What is Lent?
Lent is 40 day fast that some Christians participate in leading up to the celebration of Easter. The 40 days of Lent and the idea of fasting will sound familiar if you’ve read the gospels; remember when Jesus went into the wilderness for 40 days and encountered Satan? Even in the early days of Christianity, though, going out into the desert with no food or water to be tempted wasn’t the norm. This period of fasting was originally a period of purification for those who wanted to be newly baptized or those who had sinned who wanted to be reaffirmed in the church.
In the modern church (at least for the branches of Christianity that still participate in Lent), Lent has become a time of simplifying and meditation. Church services get a little less extravagant, the word “Alleluia” is removed from worship, and the people themselves think about ways they can bring themselves closer to God. You might hear people saying that they are “giving up ___ for Lent.” I’ve known people to give up caffeine, chocolate, fast food, gossiping, Facebook, procrastinating, and some people cut out all meat during Lent. Lent doesn’t necessarily have to be about giving something up, though. People often decide to take something on, like praying at every meal, reading a book that will better them, doing a Bible study, or even committing to exercise. This isn’t just a second go at forgotten New Year’s resolutions; the idea is that you choose something that is getting in the way of you living your life with God at the center.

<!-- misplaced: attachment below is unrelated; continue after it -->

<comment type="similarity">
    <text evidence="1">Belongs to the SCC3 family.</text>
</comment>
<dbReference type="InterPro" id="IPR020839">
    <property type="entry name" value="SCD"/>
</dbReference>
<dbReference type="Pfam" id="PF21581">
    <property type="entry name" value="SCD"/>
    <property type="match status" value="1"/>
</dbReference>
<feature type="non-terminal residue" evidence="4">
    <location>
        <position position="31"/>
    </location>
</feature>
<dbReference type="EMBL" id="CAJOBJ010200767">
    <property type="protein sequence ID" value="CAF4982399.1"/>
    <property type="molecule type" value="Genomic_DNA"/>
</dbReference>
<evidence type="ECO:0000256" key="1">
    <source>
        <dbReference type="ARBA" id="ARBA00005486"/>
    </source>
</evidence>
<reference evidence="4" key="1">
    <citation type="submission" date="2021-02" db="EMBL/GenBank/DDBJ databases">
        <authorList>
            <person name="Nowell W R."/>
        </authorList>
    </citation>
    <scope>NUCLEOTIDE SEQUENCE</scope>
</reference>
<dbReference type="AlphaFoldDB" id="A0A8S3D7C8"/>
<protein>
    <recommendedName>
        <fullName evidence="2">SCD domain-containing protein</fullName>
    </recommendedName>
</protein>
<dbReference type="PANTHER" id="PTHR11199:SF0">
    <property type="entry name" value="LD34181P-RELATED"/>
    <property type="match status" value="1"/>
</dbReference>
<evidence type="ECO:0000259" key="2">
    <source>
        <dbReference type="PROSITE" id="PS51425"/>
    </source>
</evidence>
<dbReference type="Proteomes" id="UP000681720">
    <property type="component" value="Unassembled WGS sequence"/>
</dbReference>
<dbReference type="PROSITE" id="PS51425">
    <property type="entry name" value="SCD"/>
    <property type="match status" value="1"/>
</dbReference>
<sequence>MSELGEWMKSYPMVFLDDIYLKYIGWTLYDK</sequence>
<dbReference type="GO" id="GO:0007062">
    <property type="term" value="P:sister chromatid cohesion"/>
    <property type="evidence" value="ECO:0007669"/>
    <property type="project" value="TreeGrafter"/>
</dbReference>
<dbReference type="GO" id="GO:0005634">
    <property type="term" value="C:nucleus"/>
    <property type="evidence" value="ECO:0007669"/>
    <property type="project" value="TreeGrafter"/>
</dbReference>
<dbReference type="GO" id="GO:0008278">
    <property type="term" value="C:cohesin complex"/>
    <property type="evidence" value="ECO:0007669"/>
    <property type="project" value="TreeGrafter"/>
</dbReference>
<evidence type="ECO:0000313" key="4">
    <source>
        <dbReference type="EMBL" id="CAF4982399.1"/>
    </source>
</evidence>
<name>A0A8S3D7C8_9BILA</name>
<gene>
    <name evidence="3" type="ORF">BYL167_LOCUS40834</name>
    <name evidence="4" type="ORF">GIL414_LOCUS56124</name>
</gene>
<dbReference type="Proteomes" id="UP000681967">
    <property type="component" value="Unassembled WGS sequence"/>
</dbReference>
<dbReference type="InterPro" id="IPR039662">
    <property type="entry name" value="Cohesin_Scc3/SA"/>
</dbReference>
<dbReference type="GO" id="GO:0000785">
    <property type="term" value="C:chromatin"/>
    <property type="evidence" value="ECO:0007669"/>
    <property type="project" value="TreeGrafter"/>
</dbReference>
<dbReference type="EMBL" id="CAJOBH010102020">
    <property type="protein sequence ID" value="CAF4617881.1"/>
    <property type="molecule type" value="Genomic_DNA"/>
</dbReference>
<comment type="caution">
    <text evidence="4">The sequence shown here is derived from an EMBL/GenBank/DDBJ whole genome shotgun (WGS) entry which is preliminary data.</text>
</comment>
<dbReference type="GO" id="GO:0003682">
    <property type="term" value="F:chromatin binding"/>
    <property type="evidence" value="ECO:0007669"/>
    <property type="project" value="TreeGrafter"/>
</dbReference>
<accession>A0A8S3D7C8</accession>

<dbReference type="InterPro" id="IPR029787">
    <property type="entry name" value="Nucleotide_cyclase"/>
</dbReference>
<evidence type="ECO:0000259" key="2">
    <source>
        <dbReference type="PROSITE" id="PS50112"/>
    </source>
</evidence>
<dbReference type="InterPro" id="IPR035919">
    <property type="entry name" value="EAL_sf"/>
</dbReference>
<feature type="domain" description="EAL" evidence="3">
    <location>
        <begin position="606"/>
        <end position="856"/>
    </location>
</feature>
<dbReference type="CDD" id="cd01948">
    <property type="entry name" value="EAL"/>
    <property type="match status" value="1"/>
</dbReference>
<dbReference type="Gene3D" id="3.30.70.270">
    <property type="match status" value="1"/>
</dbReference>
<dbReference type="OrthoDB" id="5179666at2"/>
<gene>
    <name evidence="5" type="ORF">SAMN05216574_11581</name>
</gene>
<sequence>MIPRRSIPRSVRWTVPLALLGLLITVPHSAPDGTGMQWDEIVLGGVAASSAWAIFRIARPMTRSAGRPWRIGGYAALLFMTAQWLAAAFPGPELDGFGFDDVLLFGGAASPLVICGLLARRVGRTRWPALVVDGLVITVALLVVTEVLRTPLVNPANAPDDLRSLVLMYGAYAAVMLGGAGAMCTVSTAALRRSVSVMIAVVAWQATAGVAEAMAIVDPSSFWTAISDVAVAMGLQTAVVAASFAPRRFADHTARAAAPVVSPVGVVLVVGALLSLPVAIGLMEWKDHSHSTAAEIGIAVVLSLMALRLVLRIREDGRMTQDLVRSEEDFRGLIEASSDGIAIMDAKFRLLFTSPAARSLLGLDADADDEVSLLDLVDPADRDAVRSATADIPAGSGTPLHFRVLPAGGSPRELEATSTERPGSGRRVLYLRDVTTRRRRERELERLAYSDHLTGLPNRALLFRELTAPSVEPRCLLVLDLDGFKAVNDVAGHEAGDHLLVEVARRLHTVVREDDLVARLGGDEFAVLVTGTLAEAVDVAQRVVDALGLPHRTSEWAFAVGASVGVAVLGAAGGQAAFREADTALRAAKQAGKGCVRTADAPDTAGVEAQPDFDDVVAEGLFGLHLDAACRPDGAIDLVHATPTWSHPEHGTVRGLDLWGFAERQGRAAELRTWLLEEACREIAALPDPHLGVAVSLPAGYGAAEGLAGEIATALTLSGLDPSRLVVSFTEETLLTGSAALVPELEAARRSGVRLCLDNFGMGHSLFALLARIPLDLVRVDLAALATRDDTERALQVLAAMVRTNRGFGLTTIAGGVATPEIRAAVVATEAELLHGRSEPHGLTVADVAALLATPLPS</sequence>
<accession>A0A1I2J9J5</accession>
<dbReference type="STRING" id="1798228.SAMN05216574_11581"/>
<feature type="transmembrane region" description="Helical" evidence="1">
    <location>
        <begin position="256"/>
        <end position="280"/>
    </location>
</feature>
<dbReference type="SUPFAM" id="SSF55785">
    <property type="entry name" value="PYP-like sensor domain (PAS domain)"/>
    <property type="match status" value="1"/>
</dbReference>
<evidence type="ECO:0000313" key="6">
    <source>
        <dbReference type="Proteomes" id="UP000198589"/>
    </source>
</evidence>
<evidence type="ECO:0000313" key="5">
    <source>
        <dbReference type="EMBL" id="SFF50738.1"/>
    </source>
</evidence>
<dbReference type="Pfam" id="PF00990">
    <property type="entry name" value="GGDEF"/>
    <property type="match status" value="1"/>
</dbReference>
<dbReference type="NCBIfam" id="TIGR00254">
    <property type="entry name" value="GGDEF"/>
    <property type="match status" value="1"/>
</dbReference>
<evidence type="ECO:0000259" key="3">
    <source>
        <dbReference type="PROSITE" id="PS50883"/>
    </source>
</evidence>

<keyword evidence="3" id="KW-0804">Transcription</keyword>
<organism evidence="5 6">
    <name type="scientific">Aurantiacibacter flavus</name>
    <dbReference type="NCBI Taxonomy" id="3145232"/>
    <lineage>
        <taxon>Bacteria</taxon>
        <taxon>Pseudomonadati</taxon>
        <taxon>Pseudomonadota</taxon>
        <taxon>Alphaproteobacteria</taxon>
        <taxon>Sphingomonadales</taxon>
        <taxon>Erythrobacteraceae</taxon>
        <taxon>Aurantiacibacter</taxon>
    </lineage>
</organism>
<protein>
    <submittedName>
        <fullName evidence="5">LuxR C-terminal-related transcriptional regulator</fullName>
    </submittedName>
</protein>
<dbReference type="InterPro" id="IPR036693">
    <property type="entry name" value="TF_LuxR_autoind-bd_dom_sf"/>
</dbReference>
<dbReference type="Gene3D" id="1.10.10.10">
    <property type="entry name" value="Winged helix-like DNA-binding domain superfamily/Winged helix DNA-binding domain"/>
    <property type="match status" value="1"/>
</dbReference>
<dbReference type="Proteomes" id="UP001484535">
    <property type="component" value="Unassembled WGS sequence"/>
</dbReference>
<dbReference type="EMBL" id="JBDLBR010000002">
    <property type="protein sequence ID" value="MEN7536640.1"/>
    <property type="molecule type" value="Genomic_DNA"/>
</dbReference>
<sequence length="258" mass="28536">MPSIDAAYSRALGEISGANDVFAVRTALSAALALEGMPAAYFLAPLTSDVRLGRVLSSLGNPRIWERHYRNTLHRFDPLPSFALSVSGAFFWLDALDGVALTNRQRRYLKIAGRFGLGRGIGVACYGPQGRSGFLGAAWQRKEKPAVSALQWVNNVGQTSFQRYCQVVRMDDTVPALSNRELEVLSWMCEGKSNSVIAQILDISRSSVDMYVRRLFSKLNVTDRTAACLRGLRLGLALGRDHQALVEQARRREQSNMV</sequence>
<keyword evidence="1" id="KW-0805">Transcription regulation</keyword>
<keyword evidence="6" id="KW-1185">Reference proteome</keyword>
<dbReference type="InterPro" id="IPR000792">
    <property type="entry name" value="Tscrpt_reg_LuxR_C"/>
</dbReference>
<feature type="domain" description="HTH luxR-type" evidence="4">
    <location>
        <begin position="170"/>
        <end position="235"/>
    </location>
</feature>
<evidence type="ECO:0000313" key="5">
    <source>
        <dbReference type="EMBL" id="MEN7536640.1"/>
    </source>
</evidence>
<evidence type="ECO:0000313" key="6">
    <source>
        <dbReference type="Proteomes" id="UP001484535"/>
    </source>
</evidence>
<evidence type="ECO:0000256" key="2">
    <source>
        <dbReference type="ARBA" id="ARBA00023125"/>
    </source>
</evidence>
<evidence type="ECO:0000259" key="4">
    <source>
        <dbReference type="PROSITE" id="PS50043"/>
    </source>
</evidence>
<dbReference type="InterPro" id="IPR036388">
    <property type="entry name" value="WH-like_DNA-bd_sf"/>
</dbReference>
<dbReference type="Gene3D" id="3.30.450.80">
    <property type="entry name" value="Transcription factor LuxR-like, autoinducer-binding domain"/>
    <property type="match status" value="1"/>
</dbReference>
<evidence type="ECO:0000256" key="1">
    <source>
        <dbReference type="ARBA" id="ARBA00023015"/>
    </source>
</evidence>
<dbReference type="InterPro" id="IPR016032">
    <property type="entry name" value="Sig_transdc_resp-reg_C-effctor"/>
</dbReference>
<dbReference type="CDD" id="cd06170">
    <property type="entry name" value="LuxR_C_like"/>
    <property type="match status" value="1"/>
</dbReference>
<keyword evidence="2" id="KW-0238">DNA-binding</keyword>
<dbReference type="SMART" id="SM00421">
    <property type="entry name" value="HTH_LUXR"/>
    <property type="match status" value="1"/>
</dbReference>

What does this have to do with the ashes on your face, B?
Ash Wednesday is the first day in the season of Lent. On Ash Wednesday, the palms from the previous year’s Palm Sunday are burned, blessed, and the ashes are imposed in the shape of a cross onto the foreheads. In the Episcopal tradition, the priest will usually say, “Remember that you are dust, and to dust you shall return.” While not the cheeriest of celebrations in the church calendar, Ash Wednesday is a service to remind us of our mortality and the ashes are meant to be a sign of penitence as we enter into the season of fasting.
This is also why we have Mardi Gras! Fat Tuesday is the Tuesday before Ash Wednesday. It’s one last opportunity to feast before the fast.
Ok, Bethany, so what are YOU doing for Lent this year?
This year, I’ve decided that I will do daily devotionals with my children. There are four of us in my family, and so I plan for us to say four things we are grateful for everyday. With three teenagers and the fast-paced nature of life, I think that taking time to be together and talk about gratitude will bring a holiness into our home.